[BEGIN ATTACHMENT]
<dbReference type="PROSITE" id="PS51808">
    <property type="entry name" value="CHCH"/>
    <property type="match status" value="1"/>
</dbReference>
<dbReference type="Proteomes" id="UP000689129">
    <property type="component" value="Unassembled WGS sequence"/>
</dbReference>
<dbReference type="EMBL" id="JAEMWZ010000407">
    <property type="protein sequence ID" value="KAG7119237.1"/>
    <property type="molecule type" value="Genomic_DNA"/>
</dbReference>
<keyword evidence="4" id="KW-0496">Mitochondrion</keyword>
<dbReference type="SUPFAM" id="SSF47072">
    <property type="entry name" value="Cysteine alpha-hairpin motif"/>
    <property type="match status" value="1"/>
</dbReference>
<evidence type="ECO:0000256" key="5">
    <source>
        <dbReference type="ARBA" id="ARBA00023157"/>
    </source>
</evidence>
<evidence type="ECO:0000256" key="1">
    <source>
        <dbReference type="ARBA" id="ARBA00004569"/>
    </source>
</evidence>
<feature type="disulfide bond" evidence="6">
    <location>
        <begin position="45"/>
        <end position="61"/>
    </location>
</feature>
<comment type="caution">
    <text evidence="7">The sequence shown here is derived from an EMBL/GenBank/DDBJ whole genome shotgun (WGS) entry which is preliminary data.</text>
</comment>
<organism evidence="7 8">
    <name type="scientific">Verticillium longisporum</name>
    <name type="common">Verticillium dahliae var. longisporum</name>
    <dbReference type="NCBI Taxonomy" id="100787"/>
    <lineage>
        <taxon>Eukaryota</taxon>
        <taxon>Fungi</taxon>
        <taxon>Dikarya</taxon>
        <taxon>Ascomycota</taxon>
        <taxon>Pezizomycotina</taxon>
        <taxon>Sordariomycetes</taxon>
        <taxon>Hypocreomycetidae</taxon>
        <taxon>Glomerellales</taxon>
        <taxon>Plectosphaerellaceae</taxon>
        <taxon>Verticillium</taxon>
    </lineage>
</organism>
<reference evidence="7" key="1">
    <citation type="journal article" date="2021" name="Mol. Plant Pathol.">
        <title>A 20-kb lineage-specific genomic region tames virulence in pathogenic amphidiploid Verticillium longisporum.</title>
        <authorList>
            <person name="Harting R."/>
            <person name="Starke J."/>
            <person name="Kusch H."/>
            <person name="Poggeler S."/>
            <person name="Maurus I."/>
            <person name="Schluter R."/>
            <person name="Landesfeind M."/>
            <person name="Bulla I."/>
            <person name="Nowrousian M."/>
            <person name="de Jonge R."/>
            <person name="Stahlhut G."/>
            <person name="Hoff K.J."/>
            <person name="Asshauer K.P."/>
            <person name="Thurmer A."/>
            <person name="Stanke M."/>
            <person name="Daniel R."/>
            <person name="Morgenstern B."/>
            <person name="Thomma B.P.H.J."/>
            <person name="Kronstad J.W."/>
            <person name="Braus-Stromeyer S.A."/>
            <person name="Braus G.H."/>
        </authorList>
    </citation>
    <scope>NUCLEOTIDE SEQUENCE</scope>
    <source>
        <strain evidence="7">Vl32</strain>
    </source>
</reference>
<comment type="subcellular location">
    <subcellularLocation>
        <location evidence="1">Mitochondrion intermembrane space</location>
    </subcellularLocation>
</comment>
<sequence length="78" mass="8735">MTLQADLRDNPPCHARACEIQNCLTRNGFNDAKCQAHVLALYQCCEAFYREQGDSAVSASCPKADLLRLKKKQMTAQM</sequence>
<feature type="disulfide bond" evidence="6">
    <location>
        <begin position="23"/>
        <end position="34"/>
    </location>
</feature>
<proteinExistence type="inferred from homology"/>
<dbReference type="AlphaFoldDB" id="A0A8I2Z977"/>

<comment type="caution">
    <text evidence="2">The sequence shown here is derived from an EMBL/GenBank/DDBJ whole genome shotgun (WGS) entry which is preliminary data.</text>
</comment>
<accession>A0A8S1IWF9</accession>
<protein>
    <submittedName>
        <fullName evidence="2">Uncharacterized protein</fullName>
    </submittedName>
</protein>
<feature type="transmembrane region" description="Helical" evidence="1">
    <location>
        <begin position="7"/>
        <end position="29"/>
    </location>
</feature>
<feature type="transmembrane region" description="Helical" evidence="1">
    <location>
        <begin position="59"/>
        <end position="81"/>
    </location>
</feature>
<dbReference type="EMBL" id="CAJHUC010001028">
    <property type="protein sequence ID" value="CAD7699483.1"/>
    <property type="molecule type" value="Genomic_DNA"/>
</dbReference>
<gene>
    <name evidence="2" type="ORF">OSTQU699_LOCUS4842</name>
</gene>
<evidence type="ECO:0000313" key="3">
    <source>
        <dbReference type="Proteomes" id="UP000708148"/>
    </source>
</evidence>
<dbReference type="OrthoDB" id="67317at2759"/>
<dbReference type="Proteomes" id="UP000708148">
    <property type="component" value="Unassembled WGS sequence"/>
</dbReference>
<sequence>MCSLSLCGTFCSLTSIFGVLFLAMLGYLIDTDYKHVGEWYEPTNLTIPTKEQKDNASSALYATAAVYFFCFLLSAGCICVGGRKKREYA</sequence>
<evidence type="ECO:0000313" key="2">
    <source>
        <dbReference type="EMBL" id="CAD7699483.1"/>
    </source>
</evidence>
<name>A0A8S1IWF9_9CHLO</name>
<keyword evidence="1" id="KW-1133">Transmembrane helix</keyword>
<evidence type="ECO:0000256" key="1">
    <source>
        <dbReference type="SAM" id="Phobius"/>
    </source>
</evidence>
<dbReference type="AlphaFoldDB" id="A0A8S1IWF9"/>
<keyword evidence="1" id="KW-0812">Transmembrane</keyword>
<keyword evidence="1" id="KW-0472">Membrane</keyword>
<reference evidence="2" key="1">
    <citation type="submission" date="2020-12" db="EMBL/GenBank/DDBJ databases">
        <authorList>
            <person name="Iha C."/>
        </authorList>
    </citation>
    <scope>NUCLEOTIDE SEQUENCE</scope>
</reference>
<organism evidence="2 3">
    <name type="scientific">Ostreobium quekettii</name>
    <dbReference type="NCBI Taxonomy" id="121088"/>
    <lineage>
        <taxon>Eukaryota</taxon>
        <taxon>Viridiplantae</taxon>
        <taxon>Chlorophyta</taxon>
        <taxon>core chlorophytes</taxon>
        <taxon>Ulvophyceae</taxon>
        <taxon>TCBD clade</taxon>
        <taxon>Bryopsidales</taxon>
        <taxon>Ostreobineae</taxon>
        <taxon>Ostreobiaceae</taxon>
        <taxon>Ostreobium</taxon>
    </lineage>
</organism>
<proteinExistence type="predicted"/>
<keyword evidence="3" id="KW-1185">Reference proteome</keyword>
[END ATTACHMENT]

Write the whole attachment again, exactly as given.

<dbReference type="PROSITE" id="PS51808">
    <property type="entry name" value="CHCH"/>
    <property type="match status" value="1"/>
</dbReference>
<dbReference type="Proteomes" id="UP000689129">
    <property type="component" value="Unassembled WGS sequence"/>
</dbReference>
<dbReference type="EMBL" id="JAEMWZ010000407">
    <property type="protein sequence ID" value="KAG7119237.1"/>
    <property type="molecule type" value="Genomic_DNA"/>
</dbReference>
<keyword evidence="4" id="KW-0496">Mitochondrion</keyword>
<dbReference type="SUPFAM" id="SSF47072">
    <property type="entry name" value="Cysteine alpha-hairpin motif"/>
    <property type="match status" value="1"/>
</dbReference>
<evidence type="ECO:0000256" key="5">
    <source>
        <dbReference type="ARBA" id="ARBA00023157"/>
    </source>
</evidence>
<evidence type="ECO:0000256" key="1">
    <source>
        <dbReference type="ARBA" id="ARBA00004569"/>
    </source>
</evidence>
<feature type="disulfide bond" evidence="6">
    <location>
        <begin position="45"/>
        <end position="61"/>
    </location>
</feature>
<comment type="caution">
    <text evidence="7">The sequence shown here is derived from an EMBL/GenBank/DDBJ whole genome shotgun (WGS) entry which is preliminary data.</text>
</comment>
<organism evidence="7 8">
    <name type="scientific">Verticillium longisporum</name>
    <name type="common">Verticillium dahliae var. longisporum</name>
    <dbReference type="NCBI Taxonomy" id="100787"/>
    <lineage>
        <taxon>Eukaryota</taxon>
        <taxon>Fungi</taxon>
        <taxon>Dikarya</taxon>
        <taxon>Ascomycota</taxon>
        <taxon>Pezizomycotina</taxon>
        <taxon>Sordariomycetes</taxon>
        <taxon>Hypocreomycetidae</taxon>
        <taxon>Glomerellales</taxon>
        <taxon>Plectosphaerellaceae</taxon>
        <taxon>Verticillium</taxon>
    </lineage>
</organism>
<reference evidence="7" key="1">
    <citation type="journal article" date="2021" name="Mol. Plant Pathol.">
        <title>A 20-kb lineage-specific genomic region tames virulence in pathogenic amphidiploid Verticillium longisporum.</title>
        <authorList>
            <person name="Harting R."/>
            <person name="Starke J."/>
            <person name="Kusch H."/>
            <person name="Poggeler S."/>
            <person name="Maurus I."/>
            <person name="Schluter R."/>
            <person name="Landesfeind M."/>
            <person name="Bulla I."/>
            <person name="Nowrousian M."/>
            <person name="de Jonge R."/>
            <person name="Stahlhut G."/>
            <person name="Hoff K.J."/>
            <person name="Asshauer K.P."/>
            <person name="Thurmer A."/>
            <person name="Stanke M."/>
            <person name="Daniel R."/>
            <person name="Morgenstern B."/>
            <person name="Thomma B.P.H.J."/>
            <person name="Kronstad J.W."/>
            <person name="Braus-Stromeyer S.A."/>
            <person name="Braus G.H."/>
        </authorList>
    </citation>
    <scope>NUCLEOTIDE SEQUENCE</scope>
    <source>
        <strain evidence="7">Vl32</strain>
    </source>
</reference>
<comment type="subcellular location">
    <subcellularLocation>
        <location evidence="1">Mitochondrion intermembrane space</location>
    </subcellularLocation>
</comment>
<sequence length="78" mass="8735">MTLQADLRDNPPCHARACEIQNCLTRNGFNDAKCQAHVLALYQCCEAFYREQGDSAVSASCPKADLLRLKKKQMTAQM</sequence>
<feature type="disulfide bond" evidence="6">
    <location>
        <begin position="23"/>
        <end position="34"/>
    </location>
</feature>
<proteinExistence type="inferred from homology"/>
<dbReference type="AlphaFoldDB" id="A0A8I2Z977"/>

<comment type="caution">
    <text evidence="2">The sequence shown here is derived from an EMBL/GenBank/DDBJ whole genome shotgun (WGS) entry which is preliminary data.</text>
</comment>
<accession>A0A8S1IWF9</accession>
<protein>
    <submittedName>
        <fullName evidence="2">Uncharacterized protein</fullName>
    </submittedName>
</protein>
<feature type="transmembrane region" description="Helical" evidence="1">
    <location>
        <begin position="7"/>
        <end position="29"/>
    </location>
</feature>
<feature type="transmembrane region" description="Helical" evidence="1">
    <location>
        <begin position="59"/>
        <end position="81"/>
    </location>
</feature>
<dbReference type="EMBL" id="CAJHUC010001028">
    <property type="protein sequence ID" value="CAD7699483.1"/>
    <property type="molecule type" value="Genomic_DNA"/>
</dbReference>
<gene>
    <name evidence="2" type="ORF">OSTQU699_LOCUS4842</name>
</gene>
<evidence type="ECO:0000313" key="3">
    <source>
        <dbReference type="Proteomes" id="UP000708148"/>
    </source>
</evidence>
<dbReference type="OrthoDB" id="67317at2759"/>
<dbReference type="Proteomes" id="UP000708148">
    <property type="component" value="Unassembled WGS sequence"/>
</dbReference>
<sequence>MCSLSLCGTFCSLTSIFGVLFLAMLGYLIDTDYKHVGEWYEPTNLTIPTKEQKDNASSALYATAAVYFFCFLLSAGCICVGGRKKREYA</sequence>
<evidence type="ECO:0000313" key="2">
    <source>
        <dbReference type="EMBL" id="CAD7699483.1"/>
    </source>
</evidence>
<name>A0A8S1IWF9_9CHLO</name>
<keyword evidence="1" id="KW-1133">Transmembrane helix</keyword>
<evidence type="ECO:0000256" key="1">
    <source>
        <dbReference type="SAM" id="Phobius"/>
    </source>
</evidence>
<dbReference type="AlphaFoldDB" id="A0A8S1IWF9"/>
<keyword evidence="1" id="KW-0812">Transmembrane</keyword>
<keyword evidence="1" id="KW-0472">Membrane</keyword>
<reference evidence="2" key="1">
    <citation type="submission" date="2020-12" db="EMBL/GenBank/DDBJ databases">
        <authorList>
            <person name="Iha C."/>
        </authorList>
    </citation>
    <scope>NUCLEOTIDE SEQUENCE</scope>
</reference>
<organism evidence="2 3">
    <name type="scientific">Ostreobium quekettii</name>
    <dbReference type="NCBI Taxonomy" id="121088"/>
    <lineage>
        <taxon>Eukaryota</taxon>
        <taxon>Viridiplantae</taxon>
        <taxon>Chlorophyta</taxon>
        <taxon>core chlorophytes</taxon>
        <taxon>Ulvophyceae</taxon>
        <taxon>TCBD clade</taxon>
        <taxon>Bryopsidales</taxon>
        <taxon>Ostreobineae</taxon>
        <taxon>Ostreobiaceae</taxon>
        <taxon>Ostreobium</taxon>
    </lineage>
</organism>
<proteinExistence type="predicted"/>
<keyword evidence="3" id="KW-1185">Reference proteome</keyword>